What bothers me most is that behind every stare is a thought, perhaps a question that needs answered or a statement that needs to be clarified. As the parent of a special needs child, I have learned to sometimes (not all times) interpret the stares and decipher the thoughts.

I have also formulated some responses to these stares--other than the initial, internal, emotional, rhetorical response of, "What are you looking at?"

Take for instance a recent trip to a crowded shopping mall where, without warning, Jake got mad and threw a box of candy (which contained about 500 or so Jelly Belly jelly beans—his favorite snack). As the box hit the tile floor of the mall, it exploded like a hand grenade, shooting sugary projectiles for 25 feet in all directions.

People froze as if they had suddenly wondered onto an unmarked mine field. Then, like spectators at the scene of a bad car wreck, every eye in the mall zoomed in on my screaming, disabled son as my wife and other children scrambled to clean up the mess.

So I’ll use this multifaceted shopping mall crowd to break down the stares:

1. The angry stare: “Someone needs to get that kid under control. If that were my child I would…”

Response: You would what? You’re right, someone does need to get this child under control. Do you have any ideas? Really? Enlighten us all with your parenting secrets.

2. The compassionate stare: “Oh that poor child and those poor parents, they look so weary. I wish there was something I could do for them”

Response: Why don't you start by helping my wife and kids pick up the Jelly Bellys. We are weary. Thank you for noticing (and that is a sincere thank you). What’s more important is the source of our strength. Your compassion is always welcome. Pray for us, but do not pity us. There are greater things happening here than any of us realize. And if you really want to do something skip down to stare #6.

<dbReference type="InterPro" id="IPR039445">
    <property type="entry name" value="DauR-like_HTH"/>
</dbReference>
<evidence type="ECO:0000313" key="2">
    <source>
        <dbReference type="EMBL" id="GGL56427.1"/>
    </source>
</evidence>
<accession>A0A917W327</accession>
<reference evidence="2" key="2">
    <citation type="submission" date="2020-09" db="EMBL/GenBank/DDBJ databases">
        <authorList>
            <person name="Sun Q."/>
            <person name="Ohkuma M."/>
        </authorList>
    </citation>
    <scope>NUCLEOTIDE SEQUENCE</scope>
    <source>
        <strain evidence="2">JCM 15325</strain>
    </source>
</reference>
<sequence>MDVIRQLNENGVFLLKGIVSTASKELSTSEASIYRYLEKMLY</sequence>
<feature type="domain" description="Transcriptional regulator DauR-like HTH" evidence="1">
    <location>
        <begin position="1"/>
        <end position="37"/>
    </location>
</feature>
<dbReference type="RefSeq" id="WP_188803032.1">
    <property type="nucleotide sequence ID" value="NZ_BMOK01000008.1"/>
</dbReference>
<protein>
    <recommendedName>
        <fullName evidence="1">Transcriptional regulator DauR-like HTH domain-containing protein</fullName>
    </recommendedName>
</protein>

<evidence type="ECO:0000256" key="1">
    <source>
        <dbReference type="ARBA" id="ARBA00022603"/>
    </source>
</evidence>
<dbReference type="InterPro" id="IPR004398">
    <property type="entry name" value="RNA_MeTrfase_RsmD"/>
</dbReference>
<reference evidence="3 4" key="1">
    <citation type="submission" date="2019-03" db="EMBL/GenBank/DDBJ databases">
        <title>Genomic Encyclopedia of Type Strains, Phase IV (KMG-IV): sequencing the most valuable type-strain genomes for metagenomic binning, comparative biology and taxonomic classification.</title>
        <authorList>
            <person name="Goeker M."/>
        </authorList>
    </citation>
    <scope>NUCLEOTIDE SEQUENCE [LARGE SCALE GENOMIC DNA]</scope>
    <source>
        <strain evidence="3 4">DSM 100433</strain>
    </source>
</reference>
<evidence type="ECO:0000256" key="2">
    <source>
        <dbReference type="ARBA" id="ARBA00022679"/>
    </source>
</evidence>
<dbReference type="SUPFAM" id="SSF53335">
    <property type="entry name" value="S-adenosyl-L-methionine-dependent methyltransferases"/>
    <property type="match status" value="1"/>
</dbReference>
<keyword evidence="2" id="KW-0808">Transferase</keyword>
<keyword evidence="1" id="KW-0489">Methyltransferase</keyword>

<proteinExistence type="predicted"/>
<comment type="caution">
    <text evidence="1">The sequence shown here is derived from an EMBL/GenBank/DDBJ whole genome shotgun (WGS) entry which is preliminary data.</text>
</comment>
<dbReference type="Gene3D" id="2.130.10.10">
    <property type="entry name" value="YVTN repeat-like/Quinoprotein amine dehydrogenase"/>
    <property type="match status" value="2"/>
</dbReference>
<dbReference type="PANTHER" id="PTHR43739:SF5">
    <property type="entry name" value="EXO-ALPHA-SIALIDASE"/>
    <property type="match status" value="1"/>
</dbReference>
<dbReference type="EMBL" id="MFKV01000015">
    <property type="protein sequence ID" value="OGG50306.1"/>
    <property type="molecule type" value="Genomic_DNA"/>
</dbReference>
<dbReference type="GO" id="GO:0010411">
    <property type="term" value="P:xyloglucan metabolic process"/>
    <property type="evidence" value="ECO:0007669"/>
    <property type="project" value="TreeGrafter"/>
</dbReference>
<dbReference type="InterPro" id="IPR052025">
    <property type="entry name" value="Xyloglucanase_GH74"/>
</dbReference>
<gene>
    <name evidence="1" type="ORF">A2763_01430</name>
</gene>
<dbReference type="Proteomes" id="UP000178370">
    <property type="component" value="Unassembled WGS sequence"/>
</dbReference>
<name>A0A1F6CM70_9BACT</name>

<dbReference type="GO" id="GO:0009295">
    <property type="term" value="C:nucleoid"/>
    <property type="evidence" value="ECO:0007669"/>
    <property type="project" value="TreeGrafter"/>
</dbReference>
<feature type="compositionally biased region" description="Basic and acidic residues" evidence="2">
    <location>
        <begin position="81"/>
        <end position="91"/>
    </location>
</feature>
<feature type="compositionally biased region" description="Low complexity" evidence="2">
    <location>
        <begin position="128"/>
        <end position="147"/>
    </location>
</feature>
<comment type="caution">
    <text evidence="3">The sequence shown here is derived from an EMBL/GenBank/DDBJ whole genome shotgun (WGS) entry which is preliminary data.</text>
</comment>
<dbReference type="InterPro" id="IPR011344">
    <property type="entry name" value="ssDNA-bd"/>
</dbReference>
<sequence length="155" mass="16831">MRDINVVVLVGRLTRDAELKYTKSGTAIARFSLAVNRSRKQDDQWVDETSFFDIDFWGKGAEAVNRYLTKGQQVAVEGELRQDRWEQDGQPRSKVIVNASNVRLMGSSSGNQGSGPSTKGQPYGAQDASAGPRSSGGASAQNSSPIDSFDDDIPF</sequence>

3. The curious stare: “I wonder what is wrong with that kid.”

Response: I’ll write a book on it someday. Meanwhile, come and ask. (Preferably not right in the middle of an episode though or I might emotionally vomit out, "What's wrong with him? What's wrong with you!") When things settle down, I’d love to share our story with you. I especially don’t mind if you are a small child or young person.

4. The polite stare: “I think they just saw me staring. I shouldn’t stare. I’ll smile now just to let them know I wasn’t staring rudely.”

Response: Yeah, I saw you. It’s ok. I’ve been in the same position before, not knowing what to do. Thanks for the smile. Here’s one back at you.

5. The pretend to not stare, stare: “Don’t look. Don’t look. Don’t look. Eyes forward. Just keep walking.”